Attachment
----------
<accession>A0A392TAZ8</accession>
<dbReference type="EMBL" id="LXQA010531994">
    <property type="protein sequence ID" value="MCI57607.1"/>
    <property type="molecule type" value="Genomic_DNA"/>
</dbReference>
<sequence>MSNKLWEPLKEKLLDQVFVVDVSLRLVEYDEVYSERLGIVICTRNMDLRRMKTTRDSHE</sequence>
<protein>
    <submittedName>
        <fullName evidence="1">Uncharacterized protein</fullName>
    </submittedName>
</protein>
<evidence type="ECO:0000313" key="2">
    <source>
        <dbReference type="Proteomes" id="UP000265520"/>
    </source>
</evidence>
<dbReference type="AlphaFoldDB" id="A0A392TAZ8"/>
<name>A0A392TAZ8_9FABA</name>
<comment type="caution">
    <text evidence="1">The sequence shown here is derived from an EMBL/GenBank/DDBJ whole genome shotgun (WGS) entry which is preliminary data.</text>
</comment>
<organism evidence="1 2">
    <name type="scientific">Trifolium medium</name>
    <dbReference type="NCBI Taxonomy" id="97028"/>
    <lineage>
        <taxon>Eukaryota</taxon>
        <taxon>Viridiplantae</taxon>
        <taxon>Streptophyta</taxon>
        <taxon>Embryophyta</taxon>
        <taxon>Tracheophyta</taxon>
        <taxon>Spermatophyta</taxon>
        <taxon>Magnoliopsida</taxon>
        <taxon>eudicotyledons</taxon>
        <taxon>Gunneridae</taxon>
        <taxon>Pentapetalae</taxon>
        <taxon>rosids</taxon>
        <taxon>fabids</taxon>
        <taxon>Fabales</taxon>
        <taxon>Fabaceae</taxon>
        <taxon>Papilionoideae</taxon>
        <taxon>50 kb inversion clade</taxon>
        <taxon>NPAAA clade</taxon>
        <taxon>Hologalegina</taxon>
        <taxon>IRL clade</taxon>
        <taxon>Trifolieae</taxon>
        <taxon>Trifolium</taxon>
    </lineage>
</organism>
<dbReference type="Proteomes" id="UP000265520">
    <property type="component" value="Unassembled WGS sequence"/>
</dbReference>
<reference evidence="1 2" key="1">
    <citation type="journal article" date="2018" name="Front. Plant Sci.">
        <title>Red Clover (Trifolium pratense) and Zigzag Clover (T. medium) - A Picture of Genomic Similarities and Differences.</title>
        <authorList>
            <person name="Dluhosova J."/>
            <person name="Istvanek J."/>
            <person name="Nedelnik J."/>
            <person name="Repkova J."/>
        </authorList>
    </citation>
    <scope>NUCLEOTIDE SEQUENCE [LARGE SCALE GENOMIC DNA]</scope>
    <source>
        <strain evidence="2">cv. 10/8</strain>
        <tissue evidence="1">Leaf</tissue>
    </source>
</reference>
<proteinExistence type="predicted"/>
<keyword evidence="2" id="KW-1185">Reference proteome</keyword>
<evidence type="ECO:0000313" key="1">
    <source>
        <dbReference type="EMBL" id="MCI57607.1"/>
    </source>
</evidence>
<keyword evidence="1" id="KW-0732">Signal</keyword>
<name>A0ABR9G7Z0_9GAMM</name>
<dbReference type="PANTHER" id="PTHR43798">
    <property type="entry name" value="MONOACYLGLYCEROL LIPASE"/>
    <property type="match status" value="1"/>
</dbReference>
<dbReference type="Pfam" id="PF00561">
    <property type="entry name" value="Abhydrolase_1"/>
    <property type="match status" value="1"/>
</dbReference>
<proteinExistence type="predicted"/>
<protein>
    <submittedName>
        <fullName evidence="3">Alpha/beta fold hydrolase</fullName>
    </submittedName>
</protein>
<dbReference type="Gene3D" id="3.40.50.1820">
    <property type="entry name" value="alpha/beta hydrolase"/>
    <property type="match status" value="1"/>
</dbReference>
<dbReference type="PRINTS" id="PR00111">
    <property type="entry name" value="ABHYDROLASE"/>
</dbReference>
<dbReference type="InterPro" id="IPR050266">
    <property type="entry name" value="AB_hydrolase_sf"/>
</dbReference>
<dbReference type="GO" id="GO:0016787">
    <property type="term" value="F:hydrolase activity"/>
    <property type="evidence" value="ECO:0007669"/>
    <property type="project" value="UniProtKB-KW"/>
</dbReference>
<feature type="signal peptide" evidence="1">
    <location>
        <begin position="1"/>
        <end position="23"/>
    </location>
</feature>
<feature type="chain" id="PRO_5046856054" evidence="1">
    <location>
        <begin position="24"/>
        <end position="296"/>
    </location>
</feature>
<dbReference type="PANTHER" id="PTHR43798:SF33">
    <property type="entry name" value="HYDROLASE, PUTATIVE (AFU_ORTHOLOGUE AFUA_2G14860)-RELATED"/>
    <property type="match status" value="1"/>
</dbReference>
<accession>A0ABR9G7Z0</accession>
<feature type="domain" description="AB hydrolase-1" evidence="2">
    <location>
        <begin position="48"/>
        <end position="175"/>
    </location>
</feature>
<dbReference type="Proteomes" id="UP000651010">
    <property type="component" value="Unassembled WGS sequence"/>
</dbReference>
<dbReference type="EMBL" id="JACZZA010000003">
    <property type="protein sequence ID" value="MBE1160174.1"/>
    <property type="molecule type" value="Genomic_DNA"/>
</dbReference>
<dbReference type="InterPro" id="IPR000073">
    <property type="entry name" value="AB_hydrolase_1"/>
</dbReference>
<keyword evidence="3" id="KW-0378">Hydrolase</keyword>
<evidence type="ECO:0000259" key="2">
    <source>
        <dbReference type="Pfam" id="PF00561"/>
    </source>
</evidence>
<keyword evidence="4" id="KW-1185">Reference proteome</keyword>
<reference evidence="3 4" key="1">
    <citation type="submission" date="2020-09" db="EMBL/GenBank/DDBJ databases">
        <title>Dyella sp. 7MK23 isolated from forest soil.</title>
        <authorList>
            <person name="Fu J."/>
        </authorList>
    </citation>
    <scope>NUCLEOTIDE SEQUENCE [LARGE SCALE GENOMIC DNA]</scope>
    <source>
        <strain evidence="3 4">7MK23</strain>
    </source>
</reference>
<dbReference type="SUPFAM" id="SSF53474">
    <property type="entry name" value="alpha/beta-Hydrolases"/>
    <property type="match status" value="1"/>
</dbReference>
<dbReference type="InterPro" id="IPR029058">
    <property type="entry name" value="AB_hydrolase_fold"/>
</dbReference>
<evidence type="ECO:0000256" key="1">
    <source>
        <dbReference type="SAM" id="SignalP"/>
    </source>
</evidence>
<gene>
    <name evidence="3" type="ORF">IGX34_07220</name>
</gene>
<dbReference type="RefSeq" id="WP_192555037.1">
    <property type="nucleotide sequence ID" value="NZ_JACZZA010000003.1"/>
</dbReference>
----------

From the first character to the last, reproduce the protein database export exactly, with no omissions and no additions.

<accession>A0A392TAZ8</accession>
<dbReference type="EMBL" id="LXQA010531994">
    <property type="protein sequence ID" value="MCI57607.1"/>
    <property type="molecule type" value="Genomic_DNA"/>
</dbReference>
<sequence>MSNKLWEPLKEKLLDQVFVVDVSLRLVEYDEVYSERLGIVICTRNMDLRRMKTTRDSHE</sequence>
<protein>
    <submittedName>
        <fullName evidence="1">Uncharacterized protein</fullName>
    </submittedName>
</protein>
<evidence type="ECO:0000313" key="2">
    <source>
        <dbReference type="Proteomes" id="UP000265520"/>
    </source>
</evidence>
<dbReference type="AlphaFoldDB" id="A0A392TAZ8"/>
<name>A0A392TAZ8_9FABA</name>
<comment type="caution">
    <text evidence="1">The sequence shown here is derived from an EMBL/GenBank/DDBJ whole genome shotgun (WGS) entry which is preliminary data.</text>
</comment>
<organism evidence="1 2">
    <name type="scientific">Trifolium medium</name>
    <dbReference type="NCBI Taxonomy" id="97028"/>
    <lineage>
        <taxon>Eukaryota</taxon>
        <taxon>Viridiplantae</taxon>
        <taxon>Streptophyta</taxon>
        <taxon>Embryophyta</taxon>
        <taxon>Tracheophyta</taxon>
        <taxon>Spermatophyta</taxon>
        <taxon>Magnoliopsida</taxon>
        <taxon>eudicotyledons</taxon>
        <taxon>Gunneridae</taxon>
        <taxon>Pentapetalae</taxon>
        <taxon>rosids</taxon>
        <taxon>fabids</taxon>
        <taxon>Fabales</taxon>
        <taxon>Fabaceae</taxon>
        <taxon>Papilionoideae</taxon>
        <taxon>50 kb inversion clade</taxon>
        <taxon>NPAAA clade</taxon>
        <taxon>Hologalegina</taxon>
        <taxon>IRL clade</taxon>
        <taxon>Trifolieae</taxon>
        <taxon>Trifolium</taxon>
    </lineage>
</organism>
<dbReference type="Proteomes" id="UP000265520">
    <property type="component" value="Unassembled WGS sequence"/>
</dbReference>
<reference evidence="1 2" key="1">
    <citation type="journal article" date="2018" name="Front. Plant Sci.">
        <title>Red Clover (Trifolium pratense) and Zigzag Clover (T. medium) - A Picture of Genomic Similarities and Differences.</title>
        <authorList>
            <person name="Dluhosova J."/>
            <person name="Istvanek J."/>
            <person name="Nedelnik J."/>
            <person name="Repkova J."/>
        </authorList>
    </citation>
    <scope>NUCLEOTIDE SEQUENCE [LARGE SCALE GENOMIC DNA]</scope>
    <source>
        <strain evidence="2">cv. 10/8</strain>
        <tissue evidence="1">Leaf</tissue>
    </source>
</reference>
<proteinExistence type="predicted"/>
<keyword evidence="2" id="KW-1185">Reference proteome</keyword>
<evidence type="ECO:0000313" key="1">
    <source>
        <dbReference type="EMBL" id="MCI57607.1"/>
    </source>
</evidence>
<keyword evidence="1" id="KW-0732">Signal</keyword>
<name>A0ABR9G7Z0_9GAMM</name>
<dbReference type="PANTHER" id="PTHR43798">
    <property type="entry name" value="MONOACYLGLYCEROL LIPASE"/>
    <property type="match status" value="1"/>
</dbReference>
<dbReference type="Pfam" id="PF00561">
    <property type="entry name" value="Abhydrolase_1"/>
    <property type="match status" value="1"/>
</dbReference>
<proteinExistence type="predicted"/>
<protein>
    <submittedName>
        <fullName evidence="3">Alpha/beta fold hydrolase</fullName>
    </submittedName>
</protein>
<dbReference type="Gene3D" id="3.40.50.1820">
    <property type="entry name" value="alpha/beta hydrolase"/>
    <property type="match status" value="1"/>
</dbReference>
<dbReference type="PRINTS" id="PR00111">
    <property type="entry name" value="ABHYDROLASE"/>
</dbReference>
<dbReference type="InterPro" id="IPR050266">
    <property type="entry name" value="AB_hydrolase_sf"/>
</dbReference>
<dbReference type="GO" id="GO:0016787">
    <property type="term" value="F:hydrolase activity"/>
    <property type="evidence" value="ECO:0007669"/>
    <property type="project" value="UniProtKB-KW"/>
</dbReference>
<feature type="signal peptide" evidence="1">
    <location>
        <begin position="1"/>
        <end position="23"/>
    </location>
</feature>
<feature type="chain" id="PRO_5046856054" evidence="1">
    <location>
        <begin position="24"/>
        <end position="296"/>
    </location>
</feature>
<dbReference type="PANTHER" id="PTHR43798:SF33">
    <property type="entry name" value="HYDROLASE, PUTATIVE (AFU_ORTHOLOGUE AFUA_2G14860)-RELATED"/>
    <property type="match status" value="1"/>
</dbReference>
<accession>A0ABR9G7Z0</accession>
<feature type="domain" description="AB hydrolase-1" evidence="2">
    <location>
        <begin position="48"/>
        <end position="175"/>
    </location>
</feature>
<dbReference type="Proteomes" id="UP000651010">
    <property type="component" value="Unassembled WGS sequence"/>
</dbReference>
<dbReference type="EMBL" id="JACZZA010000003">
    <property type="protein sequence ID" value="MBE1160174.1"/>
    <property type="molecule type" value="Genomic_DNA"/>
</dbReference>
<dbReference type="InterPro" id="IPR000073">
    <property type="entry name" value="AB_hydrolase_1"/>
</dbReference>
<keyword evidence="3" id="KW-0378">Hydrolase</keyword>
<evidence type="ECO:0000259" key="2">
    <source>
        <dbReference type="Pfam" id="PF00561"/>
    </source>
</evidence>
<keyword evidence="4" id="KW-1185">Reference proteome</keyword>
<reference evidence="3 4" key="1">
    <citation type="submission" date="2020-09" db="EMBL/GenBank/DDBJ databases">
        <title>Dyella sp. 7MK23 isolated from forest soil.</title>
        <authorList>
            <person name="Fu J."/>
        </authorList>
    </citation>
    <scope>NUCLEOTIDE SEQUENCE [LARGE SCALE GENOMIC DNA]</scope>
    <source>
        <strain evidence="3 4">7MK23</strain>
    </source>
</reference>
<dbReference type="SUPFAM" id="SSF53474">
    <property type="entry name" value="alpha/beta-Hydrolases"/>
    <property type="match status" value="1"/>
</dbReference>
<dbReference type="InterPro" id="IPR029058">
    <property type="entry name" value="AB_hydrolase_fold"/>
</dbReference>
<evidence type="ECO:0000256" key="1">
    <source>
        <dbReference type="SAM" id="SignalP"/>
    </source>
</evidence>
<gene>
    <name evidence="3" type="ORF">IGX34_07220</name>
</gene>
<dbReference type="RefSeq" id="WP_192555037.1">
    <property type="nucleotide sequence ID" value="NZ_JACZZA010000003.1"/>
</dbReference>